Google, the world's largest ad serving company, will soon begin blocking ads.
Eventually it will happen: On February 15 of 2018, Google Chrome will start blocking certain ads, regardless of whether you have installed a separate adblocker.
Are we happy or worried about Google's upcoming move?
Google is not going to block all ads, but only those that are on sites that "violate" the standards.
In a post on the company's blog announcing the change, Google said it would block all ads on sites that violate the standards set by the Best Ad Group or Coalition for Better Ads. The coalition is made up of technology companies such as Google, Microsoft and Facebook, along with some media such as the Washington Post and Reuters. Together, they have created a list of ad types that they consider unacceptable. Guilty? popups, video ads that automatically play video and audio, and more.
Yes, we agree, these ads are not acceptable to the public as they make web browsing much more difficult.
From February 15, versions of Google Chrome for computers and mobile will begin to block all of these ads on any site that uses them. Let's say Chrome is used by 60% of web users today.
But there is a potential drawback. Google, the largest advertising company in the world, will block ads and monitor the behavior of sites that do not own it. Or does everything belong to her in the end? However, once again we can realize the excessive power of Google.
This, of course, is not unprecedented
This is not the first time this has happened. Major technology companies have changed everything with browsers they have for the public with very positive results.
Apple, for example, never supported Adobe's Flash technology on its devices, a decision that yielded a much stronger Internet with the HTML5 technology we all enjoy today.
Early exclusions that occurred in Mozilla Firefox and Internet Explorer have undoubtedly harmed media revenue in the early 2000, but made the web less stressful (popups were much more then).
Google has acted similarly in the past. Chrome has already blocked automatic audio ads, for example, and has turned off Flash by default.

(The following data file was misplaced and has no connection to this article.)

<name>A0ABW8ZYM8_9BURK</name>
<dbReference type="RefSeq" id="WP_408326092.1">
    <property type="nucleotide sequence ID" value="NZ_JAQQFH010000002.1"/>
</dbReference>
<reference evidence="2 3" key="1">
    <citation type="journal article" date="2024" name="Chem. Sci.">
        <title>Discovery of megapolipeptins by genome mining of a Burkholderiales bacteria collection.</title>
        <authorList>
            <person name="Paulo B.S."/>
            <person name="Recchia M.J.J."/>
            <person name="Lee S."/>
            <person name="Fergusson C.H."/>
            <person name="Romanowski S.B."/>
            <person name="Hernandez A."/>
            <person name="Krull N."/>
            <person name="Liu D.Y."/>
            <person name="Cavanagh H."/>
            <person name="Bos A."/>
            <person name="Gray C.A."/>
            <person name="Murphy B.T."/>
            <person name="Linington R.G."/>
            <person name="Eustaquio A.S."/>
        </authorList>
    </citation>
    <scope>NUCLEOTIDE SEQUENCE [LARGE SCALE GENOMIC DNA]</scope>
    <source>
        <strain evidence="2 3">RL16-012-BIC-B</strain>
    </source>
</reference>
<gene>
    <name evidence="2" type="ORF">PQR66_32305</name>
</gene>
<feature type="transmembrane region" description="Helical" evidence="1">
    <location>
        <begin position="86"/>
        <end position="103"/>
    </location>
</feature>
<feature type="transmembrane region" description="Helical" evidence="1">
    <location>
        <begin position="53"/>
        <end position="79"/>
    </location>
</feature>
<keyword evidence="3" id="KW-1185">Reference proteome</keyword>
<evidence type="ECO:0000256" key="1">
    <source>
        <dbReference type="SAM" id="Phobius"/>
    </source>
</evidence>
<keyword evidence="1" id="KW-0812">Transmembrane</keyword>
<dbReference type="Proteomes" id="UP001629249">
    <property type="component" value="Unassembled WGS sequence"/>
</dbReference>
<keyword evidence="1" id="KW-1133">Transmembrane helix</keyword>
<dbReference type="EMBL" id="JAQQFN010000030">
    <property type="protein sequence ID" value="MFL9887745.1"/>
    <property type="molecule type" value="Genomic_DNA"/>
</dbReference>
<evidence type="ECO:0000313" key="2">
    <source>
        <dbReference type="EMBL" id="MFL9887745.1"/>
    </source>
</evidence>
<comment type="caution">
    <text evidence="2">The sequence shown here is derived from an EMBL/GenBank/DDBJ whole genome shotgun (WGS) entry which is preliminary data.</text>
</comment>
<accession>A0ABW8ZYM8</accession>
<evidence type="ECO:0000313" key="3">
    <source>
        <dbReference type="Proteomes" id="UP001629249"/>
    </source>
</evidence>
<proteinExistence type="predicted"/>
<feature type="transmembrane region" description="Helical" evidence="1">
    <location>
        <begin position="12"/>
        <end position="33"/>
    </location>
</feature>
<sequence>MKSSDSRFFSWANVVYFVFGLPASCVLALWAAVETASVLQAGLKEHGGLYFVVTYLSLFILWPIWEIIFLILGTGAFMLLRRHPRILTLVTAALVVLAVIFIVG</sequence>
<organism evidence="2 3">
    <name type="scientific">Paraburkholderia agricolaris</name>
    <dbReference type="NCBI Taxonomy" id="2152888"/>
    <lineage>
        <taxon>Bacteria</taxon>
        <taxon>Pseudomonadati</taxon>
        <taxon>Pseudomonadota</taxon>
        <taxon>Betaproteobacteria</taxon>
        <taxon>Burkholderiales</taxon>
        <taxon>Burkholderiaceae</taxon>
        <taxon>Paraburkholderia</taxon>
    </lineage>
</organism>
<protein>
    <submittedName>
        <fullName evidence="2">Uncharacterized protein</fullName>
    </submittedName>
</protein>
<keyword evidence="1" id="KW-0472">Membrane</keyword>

So the upcoming Chrome ad blocking could be a simple tweak that aims to improve the web for the end user.
But is that the only reason Google does?
Google is one of the companies that offer everything or almost everything for free. Chrome and Android, for example, are freely available to anyone who wants it.
But Google is a philanthropist. There are too many publications on the web that claim that everything that Google does is motivated by expansionism, the collection of all information, and ultimately the absolute dominance of the company. Of course for speculative purposes.
Google's software is extremely popular, but it does not offer money. Google has essentially a revenue stream: the almost absolute prevalence in online advertising.
Any ad blocking software, such as Adblock Plus and uBlock Origin, directly threatens the company's revenue. Any user who installs an ad blocker cuts revenue from the company. So Google thought to block annoying ads that make the web awful, and create the desire to use an ad blocker.
Google with this change will decide and exclude all ads on any illegal site. This may be beneficial to consumers in the short term, but who puts the limits on Google to not later exploit this extra power?
Chrome's upcoming blocking of ads allows Google to intervene and dominate any online competitor. Too much;
Just give it some time…
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